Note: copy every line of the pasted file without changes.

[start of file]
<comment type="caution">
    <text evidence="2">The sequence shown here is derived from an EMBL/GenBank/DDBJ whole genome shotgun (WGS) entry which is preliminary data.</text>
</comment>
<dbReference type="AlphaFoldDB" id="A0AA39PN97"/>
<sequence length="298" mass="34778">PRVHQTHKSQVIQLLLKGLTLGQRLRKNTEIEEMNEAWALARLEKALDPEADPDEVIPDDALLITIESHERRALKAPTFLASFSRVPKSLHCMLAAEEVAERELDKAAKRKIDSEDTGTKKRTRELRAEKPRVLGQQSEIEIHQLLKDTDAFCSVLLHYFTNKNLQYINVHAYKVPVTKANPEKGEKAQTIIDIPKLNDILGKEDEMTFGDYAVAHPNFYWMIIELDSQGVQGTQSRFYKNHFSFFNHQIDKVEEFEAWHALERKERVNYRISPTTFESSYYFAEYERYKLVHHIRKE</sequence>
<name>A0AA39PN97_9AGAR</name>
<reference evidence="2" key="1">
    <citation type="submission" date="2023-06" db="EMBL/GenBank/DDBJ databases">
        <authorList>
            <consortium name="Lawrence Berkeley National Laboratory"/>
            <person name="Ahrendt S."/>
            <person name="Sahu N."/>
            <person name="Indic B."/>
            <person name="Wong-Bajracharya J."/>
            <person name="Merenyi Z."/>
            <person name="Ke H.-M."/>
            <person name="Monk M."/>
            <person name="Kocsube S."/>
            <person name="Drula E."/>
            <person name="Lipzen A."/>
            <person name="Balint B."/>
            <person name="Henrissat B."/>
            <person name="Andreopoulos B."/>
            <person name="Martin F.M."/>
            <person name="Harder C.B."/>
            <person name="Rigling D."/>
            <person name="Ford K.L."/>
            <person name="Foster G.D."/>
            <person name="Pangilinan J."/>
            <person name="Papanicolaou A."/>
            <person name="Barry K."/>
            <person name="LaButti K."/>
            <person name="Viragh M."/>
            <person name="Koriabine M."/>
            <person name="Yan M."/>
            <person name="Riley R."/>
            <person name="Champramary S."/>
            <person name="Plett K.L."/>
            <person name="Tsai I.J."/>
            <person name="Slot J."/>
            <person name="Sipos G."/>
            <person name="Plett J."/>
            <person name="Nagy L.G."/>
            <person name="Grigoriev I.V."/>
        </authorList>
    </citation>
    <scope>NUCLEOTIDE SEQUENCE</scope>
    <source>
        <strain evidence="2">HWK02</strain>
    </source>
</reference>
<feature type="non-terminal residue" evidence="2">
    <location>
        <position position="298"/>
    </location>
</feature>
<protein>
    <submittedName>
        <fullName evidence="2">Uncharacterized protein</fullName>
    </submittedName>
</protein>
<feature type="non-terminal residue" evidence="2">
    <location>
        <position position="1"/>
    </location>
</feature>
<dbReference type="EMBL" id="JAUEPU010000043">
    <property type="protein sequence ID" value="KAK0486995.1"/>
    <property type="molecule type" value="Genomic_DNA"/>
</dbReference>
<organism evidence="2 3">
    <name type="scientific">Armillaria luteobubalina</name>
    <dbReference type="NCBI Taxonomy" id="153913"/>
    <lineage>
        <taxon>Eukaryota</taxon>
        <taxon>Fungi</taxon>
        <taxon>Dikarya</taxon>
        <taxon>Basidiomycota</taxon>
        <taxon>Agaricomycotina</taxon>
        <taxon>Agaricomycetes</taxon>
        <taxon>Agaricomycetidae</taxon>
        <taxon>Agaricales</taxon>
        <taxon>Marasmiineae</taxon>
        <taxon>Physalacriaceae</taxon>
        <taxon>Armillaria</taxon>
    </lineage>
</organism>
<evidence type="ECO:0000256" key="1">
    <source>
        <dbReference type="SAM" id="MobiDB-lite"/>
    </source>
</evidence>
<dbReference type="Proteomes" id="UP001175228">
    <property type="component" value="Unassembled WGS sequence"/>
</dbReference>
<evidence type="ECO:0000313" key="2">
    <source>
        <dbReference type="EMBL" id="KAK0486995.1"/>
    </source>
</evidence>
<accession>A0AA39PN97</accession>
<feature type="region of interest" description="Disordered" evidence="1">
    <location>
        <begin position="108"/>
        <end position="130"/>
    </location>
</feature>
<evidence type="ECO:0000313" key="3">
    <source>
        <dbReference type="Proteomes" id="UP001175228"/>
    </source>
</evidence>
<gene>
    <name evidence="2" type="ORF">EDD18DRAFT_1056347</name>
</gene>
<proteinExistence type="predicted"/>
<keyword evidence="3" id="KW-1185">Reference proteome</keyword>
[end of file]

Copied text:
<comment type="caution">
    <text evidence="2">The sequence shown here is derived from an EMBL/GenBank/DDBJ whole genome shotgun (WGS) entry which is preliminary data.</text>
</comment>
<dbReference type="AlphaFoldDB" id="A0AA39PN97"/>
<sequence length="298" mass="34778">PRVHQTHKSQVIQLLLKGLTLGQRLRKNTEIEEMNEAWALARLEKALDPEADPDEVIPDDALLITIESHERRALKAPTFLASFSRVPKSLHCMLAAEEVAERELDKAAKRKIDSEDTGTKKRTRELRAEKPRVLGQQSEIEIHQLLKDTDAFCSVLLHYFTNKNLQYINVHAYKVPVTKANPEKGEKAQTIIDIPKLNDILGKEDEMTFGDYAVAHPNFYWMIIELDSQGVQGTQSRFYKNHFSFFNHQIDKVEEFEAWHALERKERVNYRISPTTFESSYYFAEYERYKLVHHIRKE</sequence>
<name>A0AA39PN97_9AGAR</name>
<reference evidence="2" key="1">
    <citation type="submission" date="2023-06" db="EMBL/GenBank/DDBJ databases">
        <authorList>
            <consortium name="Lawrence Berkeley National Laboratory"/>
            <person name="Ahrendt S."/>
            <person name="Sahu N."/>
            <person name="Indic B."/>
            <person name="Wong-Bajracharya J."/>
            <person name="Merenyi Z."/>
            <person name="Ke H.-M."/>
            <person name="Monk M."/>
            <person name="Kocsube S."/>
            <person name="Drula E."/>
            <person name="Lipzen A."/>
            <person name="Balint B."/>
            <person name="Henrissat B."/>
            <person name="Andreopoulos B."/>
            <person name="Martin F.M."/>
            <person name="Harder C.B."/>
            <person name="Rigling D."/>
            <person name="Ford K.L."/>
            <person name="Foster G.D."/>
            <person name="Pangilinan J."/>
            <person name="Papanicolaou A."/>
            <person name="Barry K."/>
            <person name="LaButti K."/>
            <person name="Viragh M."/>
            <person name="Koriabine M."/>
            <person name="Yan M."/>
            <person name="Riley R."/>
            <person name="Champramary S."/>
            <person name="Plett K.L."/>
            <person name="Tsai I.J."/>
            <person name="Slot J."/>
            <person name="Sipos G."/>
            <person name="Plett J."/>
            <person name="Nagy L.G."/>
            <person name="Grigoriev I.V."/>
        </authorList>
    </citation>
    <scope>NUCLEOTIDE SEQUENCE</scope>
    <source>
        <strain evidence="2">HWK02</strain>
    </source>
</reference>
<feature type="non-terminal residue" evidence="2">
    <location>
        <position position="298"/>
    </location>
</feature>
<protein>
    <submittedName>
        <fullName evidence="2">Uncharacterized protein</fullName>
    </submittedName>
</protein>
<feature type="non-terminal residue" evidence="2">
    <location>
        <position position="1"/>
    </location>
</feature>
<dbReference type="EMBL" id="JAUEPU010000043">
    <property type="protein sequence ID" value="KAK0486995.1"/>
    <property type="molecule type" value="Genomic_DNA"/>
</dbReference>
<organism evidence="2 3">
    <name type="scientific">Armillaria luteobubalina</name>
    <dbReference type="NCBI Taxonomy" id="153913"/>
    <lineage>
        <taxon>Eukaryota</taxon>
        <taxon>Fungi</taxon>
        <taxon>Dikarya</taxon>
        <taxon>Basidiomycota</taxon>
        <taxon>Agaricomycotina</taxon>
        <taxon>Agaricomycetes</taxon>
        <taxon>Agaricomycetidae</taxon>
        <taxon>Agaricales</taxon>
        <taxon>Marasmiineae</taxon>
        <taxon>Physalacriaceae</taxon>
        <taxon>Armillaria</taxon>
    </lineage>
</organism>
<evidence type="ECO:0000256" key="1">
    <source>
        <dbReference type="SAM" id="MobiDB-lite"/>
    </source>
</evidence>
<dbReference type="Proteomes" id="UP001175228">
    <property type="component" value="Unassembled WGS sequence"/>
</dbReference>
<evidence type="ECO:0000313" key="2">
    <source>
        <dbReference type="EMBL" id="KAK0486995.1"/>
    </source>
</evidence>
<accession>A0AA39PN97</accession>
<feature type="region of interest" description="Disordered" evidence="1">
    <location>
        <begin position="108"/>
        <end position="130"/>
    </location>
</feature>
<evidence type="ECO:0000313" key="3">
    <source>
        <dbReference type="Proteomes" id="UP001175228"/>
    </source>
</evidence>
<gene>
    <name evidence="2" type="ORF">EDD18DRAFT_1056347</name>
</gene>
<proteinExistence type="predicted"/>
<keyword evidence="3" id="KW-1185">Reference proteome</keyword>